How Italian specialist Perillo Tours continues a family tradition : Travel Weekly

Perillo Tours is going where few family tour operators have gone before: the fourth generation.

After 78 years in business, the company has stood the test of time, surviving wars, economic recessions, a pandemic and perhaps its greatest threat yet: being taken over by a bigger company. .

“Three generations is tough,” said Steve Perillo, CEO and owner of Perillo Tours. “The fourth generation is the hardest thing to achieve in business.” He still marvels at the resilience of the business as the number of family touring businesses has dwindled over the years.

Perillo is the grandson of Joseph Perillo, who started Perillo Tours in the 1940s, and the son of Mario Perillo, the second-generation owner whose “Mr. Italy” television and radio commercials raised the company’s profile. business in the 1980s and 1990s.

Enter Devin Buonanno, Steve Perillo’s 26-year-old nephew and heir apparent to Perillo Tours, which is best known for specializing in custom tours in Italy but also offers Spain and Hawaii.

Buonanno is currently Regional Manager for Perillo Tours in Hawaii, overseeing product development for the destination.

Buonanno said he got his start with Perillo Tours when he was still a child, thanks to his love of traveling to Italy with his mother and siblings every year.

“I just got addicted to travel,” Buonanno recalls. “I’m also a big sports fan. I like to travel across the country to see my sports teams in different cities.”

But spending time with his family was Buonanno’s biggest motivation for joining the family business.

“I love the whole family aspect with my uncle, my grandfather and my great-grandfather. I’m a big family,” Buonanno said.

Business is now good for Perillo, but the past two years have been the toughest the company has faced since the company opened in 1945.

The closure of international borders has crippled business in Italy and Spain; Hawaii bookings have done relatively well comparatively; however, these sales were not enough to offset the huge losses in Europe.

But government-issued Covid relief funds kept the lights on at Perillo Tours. Now, on the heels of those hard-hit pandemic years, it is poised to turn a profit in 2022.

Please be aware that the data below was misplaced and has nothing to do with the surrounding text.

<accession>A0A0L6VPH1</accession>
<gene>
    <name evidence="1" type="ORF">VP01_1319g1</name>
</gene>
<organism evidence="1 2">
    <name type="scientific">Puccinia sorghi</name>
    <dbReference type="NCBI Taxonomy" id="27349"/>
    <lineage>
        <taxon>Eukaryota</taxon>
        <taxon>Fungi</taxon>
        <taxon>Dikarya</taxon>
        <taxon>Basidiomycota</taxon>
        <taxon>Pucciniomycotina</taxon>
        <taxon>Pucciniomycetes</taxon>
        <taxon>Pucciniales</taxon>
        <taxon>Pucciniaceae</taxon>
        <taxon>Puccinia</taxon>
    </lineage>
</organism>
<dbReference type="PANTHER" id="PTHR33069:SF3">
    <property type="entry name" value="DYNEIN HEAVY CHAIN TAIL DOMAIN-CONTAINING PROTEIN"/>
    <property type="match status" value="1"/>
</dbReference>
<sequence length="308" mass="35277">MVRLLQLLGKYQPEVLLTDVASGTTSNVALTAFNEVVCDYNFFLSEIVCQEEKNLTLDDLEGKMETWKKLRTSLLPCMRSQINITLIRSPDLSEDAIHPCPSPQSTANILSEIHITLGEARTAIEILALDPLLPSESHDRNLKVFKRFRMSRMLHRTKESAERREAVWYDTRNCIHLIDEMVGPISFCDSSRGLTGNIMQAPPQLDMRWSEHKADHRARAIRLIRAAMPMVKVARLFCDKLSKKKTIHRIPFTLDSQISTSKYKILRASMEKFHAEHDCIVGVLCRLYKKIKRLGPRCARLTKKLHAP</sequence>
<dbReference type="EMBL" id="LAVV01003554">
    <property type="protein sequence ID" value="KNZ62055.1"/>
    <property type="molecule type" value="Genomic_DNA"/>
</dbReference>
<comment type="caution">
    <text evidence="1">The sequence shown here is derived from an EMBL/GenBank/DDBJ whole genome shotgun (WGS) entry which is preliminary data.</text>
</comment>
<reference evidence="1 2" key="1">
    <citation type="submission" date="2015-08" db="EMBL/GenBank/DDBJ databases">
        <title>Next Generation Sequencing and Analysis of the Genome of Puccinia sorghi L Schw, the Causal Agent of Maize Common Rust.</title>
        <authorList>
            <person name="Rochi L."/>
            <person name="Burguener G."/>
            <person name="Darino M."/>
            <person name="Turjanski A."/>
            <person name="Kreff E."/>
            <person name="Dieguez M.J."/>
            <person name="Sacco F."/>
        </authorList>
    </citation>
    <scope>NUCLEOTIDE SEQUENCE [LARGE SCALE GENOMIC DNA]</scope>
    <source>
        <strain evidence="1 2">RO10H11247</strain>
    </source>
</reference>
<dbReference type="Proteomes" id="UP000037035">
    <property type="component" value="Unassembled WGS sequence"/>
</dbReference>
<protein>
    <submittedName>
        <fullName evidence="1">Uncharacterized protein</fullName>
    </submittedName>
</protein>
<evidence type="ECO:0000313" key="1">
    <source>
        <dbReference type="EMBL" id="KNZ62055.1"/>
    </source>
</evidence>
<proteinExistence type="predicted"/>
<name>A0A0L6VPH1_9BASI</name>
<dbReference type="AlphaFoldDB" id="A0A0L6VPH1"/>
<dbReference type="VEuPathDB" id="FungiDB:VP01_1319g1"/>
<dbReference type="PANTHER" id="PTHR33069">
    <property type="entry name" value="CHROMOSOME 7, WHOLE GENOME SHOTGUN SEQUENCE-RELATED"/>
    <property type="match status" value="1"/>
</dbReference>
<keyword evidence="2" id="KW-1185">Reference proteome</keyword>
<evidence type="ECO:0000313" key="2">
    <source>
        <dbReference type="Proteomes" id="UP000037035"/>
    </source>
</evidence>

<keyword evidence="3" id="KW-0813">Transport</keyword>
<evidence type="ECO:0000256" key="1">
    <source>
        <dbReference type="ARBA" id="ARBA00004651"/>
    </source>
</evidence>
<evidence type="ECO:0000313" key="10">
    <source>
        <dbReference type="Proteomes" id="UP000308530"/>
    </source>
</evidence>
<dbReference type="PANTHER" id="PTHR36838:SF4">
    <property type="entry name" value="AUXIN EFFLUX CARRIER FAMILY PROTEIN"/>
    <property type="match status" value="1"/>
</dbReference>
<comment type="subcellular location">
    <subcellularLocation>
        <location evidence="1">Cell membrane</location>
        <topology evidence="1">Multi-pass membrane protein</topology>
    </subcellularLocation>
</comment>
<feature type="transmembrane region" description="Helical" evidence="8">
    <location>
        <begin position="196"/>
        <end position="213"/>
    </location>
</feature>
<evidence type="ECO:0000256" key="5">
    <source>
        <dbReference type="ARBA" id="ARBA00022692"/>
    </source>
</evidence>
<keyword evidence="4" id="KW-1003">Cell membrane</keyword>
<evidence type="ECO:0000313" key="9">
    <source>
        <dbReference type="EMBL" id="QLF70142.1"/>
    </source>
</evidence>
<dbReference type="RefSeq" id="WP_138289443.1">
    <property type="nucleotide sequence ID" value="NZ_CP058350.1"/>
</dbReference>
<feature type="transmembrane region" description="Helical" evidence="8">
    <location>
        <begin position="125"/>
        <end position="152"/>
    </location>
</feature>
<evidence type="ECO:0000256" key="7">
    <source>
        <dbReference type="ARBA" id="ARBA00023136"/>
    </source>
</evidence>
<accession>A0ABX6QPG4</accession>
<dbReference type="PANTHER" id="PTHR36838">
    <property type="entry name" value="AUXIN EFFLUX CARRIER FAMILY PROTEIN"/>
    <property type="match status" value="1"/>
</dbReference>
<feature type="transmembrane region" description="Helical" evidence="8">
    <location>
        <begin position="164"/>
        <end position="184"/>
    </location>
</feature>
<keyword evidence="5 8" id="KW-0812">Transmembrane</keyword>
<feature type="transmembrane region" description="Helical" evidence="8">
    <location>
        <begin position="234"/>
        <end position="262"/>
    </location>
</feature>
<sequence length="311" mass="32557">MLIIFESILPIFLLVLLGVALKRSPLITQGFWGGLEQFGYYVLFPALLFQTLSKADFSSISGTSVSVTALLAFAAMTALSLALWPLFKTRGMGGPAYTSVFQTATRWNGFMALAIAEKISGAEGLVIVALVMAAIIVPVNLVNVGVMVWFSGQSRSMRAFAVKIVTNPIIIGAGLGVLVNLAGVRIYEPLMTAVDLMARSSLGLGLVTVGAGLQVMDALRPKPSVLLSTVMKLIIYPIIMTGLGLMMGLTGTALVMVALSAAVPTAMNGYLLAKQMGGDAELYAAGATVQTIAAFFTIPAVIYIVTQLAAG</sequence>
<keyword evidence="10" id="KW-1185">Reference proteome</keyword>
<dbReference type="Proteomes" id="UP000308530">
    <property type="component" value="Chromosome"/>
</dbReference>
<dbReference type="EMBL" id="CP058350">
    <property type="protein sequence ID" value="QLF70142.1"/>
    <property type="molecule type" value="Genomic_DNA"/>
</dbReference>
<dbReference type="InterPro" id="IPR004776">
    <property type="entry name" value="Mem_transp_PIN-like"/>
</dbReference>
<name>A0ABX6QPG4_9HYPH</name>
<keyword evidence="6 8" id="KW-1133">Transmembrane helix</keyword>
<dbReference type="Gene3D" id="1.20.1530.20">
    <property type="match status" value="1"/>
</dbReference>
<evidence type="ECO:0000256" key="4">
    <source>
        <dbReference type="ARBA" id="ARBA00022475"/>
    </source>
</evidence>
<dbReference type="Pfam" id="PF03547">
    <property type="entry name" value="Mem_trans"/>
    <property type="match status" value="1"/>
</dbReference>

The tour operator has a reduced staff, will benefit from tax breaks for small businesses and sees the number of bookings increase again, even if it still operates at 50% of its pre-pandemic level.

The company – which continued to run its TV ads before the pandemic, with Steve taking the place of his father, who died in 2003 – was also forced to cut its marketing budget and stop spending money on advertising. It’s a decision Perillo can probably live with. After all, who needs publicity when your ads have been immortalized in a “Saturday Night Live” skit, with Adam Sandler playing “Joe Romano,” down to the bearded detail?

“It was a very, very big deal,” Perillo said. “Things like this only happen once in a lifetime.”

Perillo Tours will launch its first tours in Greece next year, and bookings will be available online this month.

And soon, travel advisors will also be able to take advantage of the Perillo Trip Planner, a digital library of 25 professionally curated Italy tours that will allow travel advisors to customize and create multi-city itineraries and make selections among activities, hotels, car rentals, the train. and plane ticket.

“You can modify it into any shape you want,” Perillo said. “We have a team of eight travel agents who we give a 20% commission to work the system and really put it to the test.” Trip Planner is expected to launch in January.

In his current role, Buonanno says he’s been busy working on his passion project: creating independent routes in Hawaii. He used to want to expand Perillo Tours’ destination offerings around the world, but says his uncle Steve reminded him of something.

“I’ll never forget him. He said, ‘You have to stay true to who you are. We’re not going to be known as the No. 1 tour operator in Italy and we’re going to lose our niche if you live those destinations,” Buonanno said. “I want to have the same mindset. It’s very important to me.”

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